A legacy of care unique to Catholic education has laid the foundations for a robust and positive approach to wellbeing at Sydney Catholic Schools.
A HISTORY OF PASTORAL CARE
Catholic schools became synonymous with pastoral care in the 1980s when many adopted the work of Marist Brother and member of Little Brothers of Mary (FMS), Brother Kevin Treston.
The educator and author’s book, Pastoral Care for Schools, quickly became favoured for its philosophy of care across all aspects of school life.
It asked teachers to recognise and develop each child’s individual gifts and emphasised forming positive relationships.
Pastoral care is the integration of the academic, social and religious dimensions of a school so that an atmosphere of care prevails within the school community.
“Pastoral Care was a marker of Catholic school; then, with the emphasis on mental health and wellbeing, the language changed,” said Sydney Catholic Schools’ Manager: Student Wellbeing and Learning, Stephen Said.
“Pastoral care included making sure that every child had a friend, they weren’t bullied and there was peer support available.
“As we’ve become more vigilant to mental health needs, the field of wellbeing has got even more rigour about it” – Stephen Said
“Today, under a wellbeing focus, we have staff who are registered mental health practitioners with various qualifications in counselling, social work and psychology,” Mr Said explained.
“The Student Wellbeing Team also consists of educators with extensive knowledge and experience in maintaining the positive relationships that underpin learning and a cohesive family life.
“Wellbeing and positive relationships are seen as integral to learning.
“When referring to pastoral care and wellbeing one has really morphed into the other.
“But we can very confidently say that Catholic schools have a long tradition in pastoral care that has served our schools really well, and is addressing the current challenges families face.”
CHARISM AND CARE
A school’s Catholic charism and values often add another layer to the wellbeing approach of individual schools within the Archdiocese of Sydney.
“There is always something in the different charisms that underpins the philosophy within the school,” remarked Mr Said.
For example, Saint Mary Mackillop’s famous saying “Never see a need” advocates compassion and action. Presentation Sister, Nano Nagle’s motto “In deed, not word” encourages positive action.
“Schools will unpack their motto, and what it means for day-to-day life and relationships,” explained Mr Said. “They will drill down and really embed what that means for their school community.”
WELLBEING: GUIDING PRINCIPLES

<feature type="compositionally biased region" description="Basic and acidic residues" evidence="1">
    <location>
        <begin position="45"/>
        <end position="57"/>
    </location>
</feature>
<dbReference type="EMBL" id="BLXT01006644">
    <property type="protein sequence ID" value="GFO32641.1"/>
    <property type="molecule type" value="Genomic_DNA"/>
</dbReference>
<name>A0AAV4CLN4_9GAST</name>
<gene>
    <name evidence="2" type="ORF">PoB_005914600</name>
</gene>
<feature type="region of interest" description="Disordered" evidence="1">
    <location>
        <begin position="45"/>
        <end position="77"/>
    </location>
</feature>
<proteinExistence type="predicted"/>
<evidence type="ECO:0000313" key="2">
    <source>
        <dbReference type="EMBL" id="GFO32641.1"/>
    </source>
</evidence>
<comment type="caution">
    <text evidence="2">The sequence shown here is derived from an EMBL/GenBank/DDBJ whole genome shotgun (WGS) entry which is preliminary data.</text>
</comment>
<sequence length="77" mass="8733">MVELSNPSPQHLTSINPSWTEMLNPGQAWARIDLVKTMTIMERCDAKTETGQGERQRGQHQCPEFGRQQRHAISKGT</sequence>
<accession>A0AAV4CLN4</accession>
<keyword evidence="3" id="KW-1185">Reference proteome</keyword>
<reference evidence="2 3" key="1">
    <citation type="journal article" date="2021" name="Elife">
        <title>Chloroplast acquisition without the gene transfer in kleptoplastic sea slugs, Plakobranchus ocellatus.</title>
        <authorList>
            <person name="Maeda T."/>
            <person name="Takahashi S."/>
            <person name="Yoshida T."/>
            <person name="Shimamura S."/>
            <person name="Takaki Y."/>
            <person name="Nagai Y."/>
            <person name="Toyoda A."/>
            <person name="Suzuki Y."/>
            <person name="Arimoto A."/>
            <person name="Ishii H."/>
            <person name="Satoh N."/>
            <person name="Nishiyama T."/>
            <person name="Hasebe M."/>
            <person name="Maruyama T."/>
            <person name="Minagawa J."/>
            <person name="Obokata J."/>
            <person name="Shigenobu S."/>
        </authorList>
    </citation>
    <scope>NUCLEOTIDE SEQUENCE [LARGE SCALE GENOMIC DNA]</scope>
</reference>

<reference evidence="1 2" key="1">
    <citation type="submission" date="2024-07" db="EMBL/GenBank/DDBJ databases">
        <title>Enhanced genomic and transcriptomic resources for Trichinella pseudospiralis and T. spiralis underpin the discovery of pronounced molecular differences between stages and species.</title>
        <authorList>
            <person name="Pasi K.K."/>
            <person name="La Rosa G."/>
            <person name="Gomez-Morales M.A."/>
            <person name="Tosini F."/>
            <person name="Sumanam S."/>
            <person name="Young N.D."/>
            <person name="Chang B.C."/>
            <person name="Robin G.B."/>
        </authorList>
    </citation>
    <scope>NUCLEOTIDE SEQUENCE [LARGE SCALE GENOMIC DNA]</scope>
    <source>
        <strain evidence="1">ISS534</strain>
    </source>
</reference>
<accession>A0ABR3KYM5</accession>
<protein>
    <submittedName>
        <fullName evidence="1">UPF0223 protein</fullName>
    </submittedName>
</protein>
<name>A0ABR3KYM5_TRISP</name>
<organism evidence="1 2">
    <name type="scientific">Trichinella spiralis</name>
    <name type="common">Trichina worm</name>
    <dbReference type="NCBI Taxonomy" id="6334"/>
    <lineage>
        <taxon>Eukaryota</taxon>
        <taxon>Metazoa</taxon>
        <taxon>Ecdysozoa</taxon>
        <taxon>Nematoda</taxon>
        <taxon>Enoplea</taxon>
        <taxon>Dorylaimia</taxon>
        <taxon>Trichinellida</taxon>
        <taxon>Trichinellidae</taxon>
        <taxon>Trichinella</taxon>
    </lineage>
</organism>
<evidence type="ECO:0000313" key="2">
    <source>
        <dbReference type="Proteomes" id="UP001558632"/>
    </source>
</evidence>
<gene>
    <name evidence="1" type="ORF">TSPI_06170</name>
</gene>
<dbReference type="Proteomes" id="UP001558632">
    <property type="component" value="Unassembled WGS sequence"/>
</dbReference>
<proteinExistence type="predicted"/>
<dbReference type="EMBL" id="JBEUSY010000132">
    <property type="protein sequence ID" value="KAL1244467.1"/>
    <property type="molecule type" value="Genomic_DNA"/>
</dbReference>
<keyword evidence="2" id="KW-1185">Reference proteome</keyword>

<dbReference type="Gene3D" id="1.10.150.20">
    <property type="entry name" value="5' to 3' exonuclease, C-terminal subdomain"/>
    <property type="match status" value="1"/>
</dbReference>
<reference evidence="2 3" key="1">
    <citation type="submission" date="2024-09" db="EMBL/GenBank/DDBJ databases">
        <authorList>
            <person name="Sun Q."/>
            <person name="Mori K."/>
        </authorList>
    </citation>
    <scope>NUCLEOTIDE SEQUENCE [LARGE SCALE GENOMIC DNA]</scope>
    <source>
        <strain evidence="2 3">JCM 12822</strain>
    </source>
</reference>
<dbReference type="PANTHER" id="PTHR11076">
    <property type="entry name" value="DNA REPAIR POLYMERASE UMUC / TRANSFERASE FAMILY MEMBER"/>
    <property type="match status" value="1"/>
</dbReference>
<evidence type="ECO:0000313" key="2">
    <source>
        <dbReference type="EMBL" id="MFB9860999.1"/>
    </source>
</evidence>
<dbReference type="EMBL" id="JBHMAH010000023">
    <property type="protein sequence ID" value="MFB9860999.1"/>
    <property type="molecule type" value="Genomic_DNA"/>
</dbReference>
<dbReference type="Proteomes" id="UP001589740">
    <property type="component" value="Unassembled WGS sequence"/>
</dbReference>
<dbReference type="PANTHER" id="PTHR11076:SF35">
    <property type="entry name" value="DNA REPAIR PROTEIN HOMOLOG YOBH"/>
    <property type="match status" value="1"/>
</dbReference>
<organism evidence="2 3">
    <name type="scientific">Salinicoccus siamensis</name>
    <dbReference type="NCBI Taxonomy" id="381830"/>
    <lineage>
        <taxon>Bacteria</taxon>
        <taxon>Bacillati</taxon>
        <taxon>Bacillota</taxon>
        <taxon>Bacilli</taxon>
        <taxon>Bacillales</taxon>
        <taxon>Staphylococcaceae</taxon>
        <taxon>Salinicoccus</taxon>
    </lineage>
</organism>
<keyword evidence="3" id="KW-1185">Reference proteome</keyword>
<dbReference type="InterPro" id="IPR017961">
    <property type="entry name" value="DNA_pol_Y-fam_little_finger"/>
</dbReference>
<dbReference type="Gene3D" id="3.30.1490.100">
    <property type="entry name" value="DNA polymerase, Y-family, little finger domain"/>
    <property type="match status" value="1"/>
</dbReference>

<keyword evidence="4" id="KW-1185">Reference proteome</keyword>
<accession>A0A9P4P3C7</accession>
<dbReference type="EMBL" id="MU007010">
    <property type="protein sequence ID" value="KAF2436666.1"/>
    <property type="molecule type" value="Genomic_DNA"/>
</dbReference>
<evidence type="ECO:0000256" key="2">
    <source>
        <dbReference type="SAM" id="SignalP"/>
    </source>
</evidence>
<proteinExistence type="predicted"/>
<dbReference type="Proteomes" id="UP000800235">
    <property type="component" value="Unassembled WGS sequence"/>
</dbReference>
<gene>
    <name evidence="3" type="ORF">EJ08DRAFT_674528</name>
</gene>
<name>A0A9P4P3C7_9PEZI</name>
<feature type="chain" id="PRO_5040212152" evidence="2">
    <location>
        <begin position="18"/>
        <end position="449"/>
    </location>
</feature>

Sydney Catholic Schools’ student wellbeing policy acknowledges that wellbeing is central to learning effectively and that learning, in turn, supports wellbeing.
It is informed by the Australian Student Wellbeing and Be You frameworks that aim to promote and protect positive mental health in children and young people nationally.
Sydney Catholic school students can access counsellors employed through CatholicCare – the social service agency of the Archdiocese of Sydney – or directly by the system, i.e. Sydney Catholic Schools.
“Every one of our schools is supported by a fully-qualified school counsellor,” explained Mr Said.
MENTAL HEALTH FIRST AID
Mental health first aid is the help provided to someone who is developing a mental health problem, has a worsening of an existing mental health problem or is in a mental health crisis.
This type of first aid is given until appropriate professional help is received, or the crisis resolves.
Since the first 180 teachers from Sydney Catholic Schools became accredited Youth Mental Health First Aid providers in 2016, many others have completed the internationally recognised two-day course.
The Youth Mental Health First Aid course covers where and how to get help for a young person aged 12 to 18 with poor mental health.
Depression, anxiety, psychosis, eating disorders and substance misuse are discussed in depth, along with how to respond to traumatic events, suicidal thoughts, self harm and other mental health crises.
Sydney Catholic Schools’ Specialist: Student Wellbeing and Learning, Wendy Howlett, said teachers are trained to recognise the signs of these conditions and intervene early.
RECOGNISING THE SIGNS
“What we are looking for are major changes in thoughts, feelings and behaviours, which disrupt or impact on their day-to-day functioning over a period of time,” Ms Howlett said.
“As an example, there are psychological symptoms of anxiety: excessive fear and worry, decreased concentration and memory, indecisiveness, irritability, confusion, sleep disturbances. There are also behavioural and physical symptoms.
“Schools and teachers provide connection, inclusion, explicit teaching of social and emotional skills and are in a position to intervene early and seek further support if there are indicators of concern.”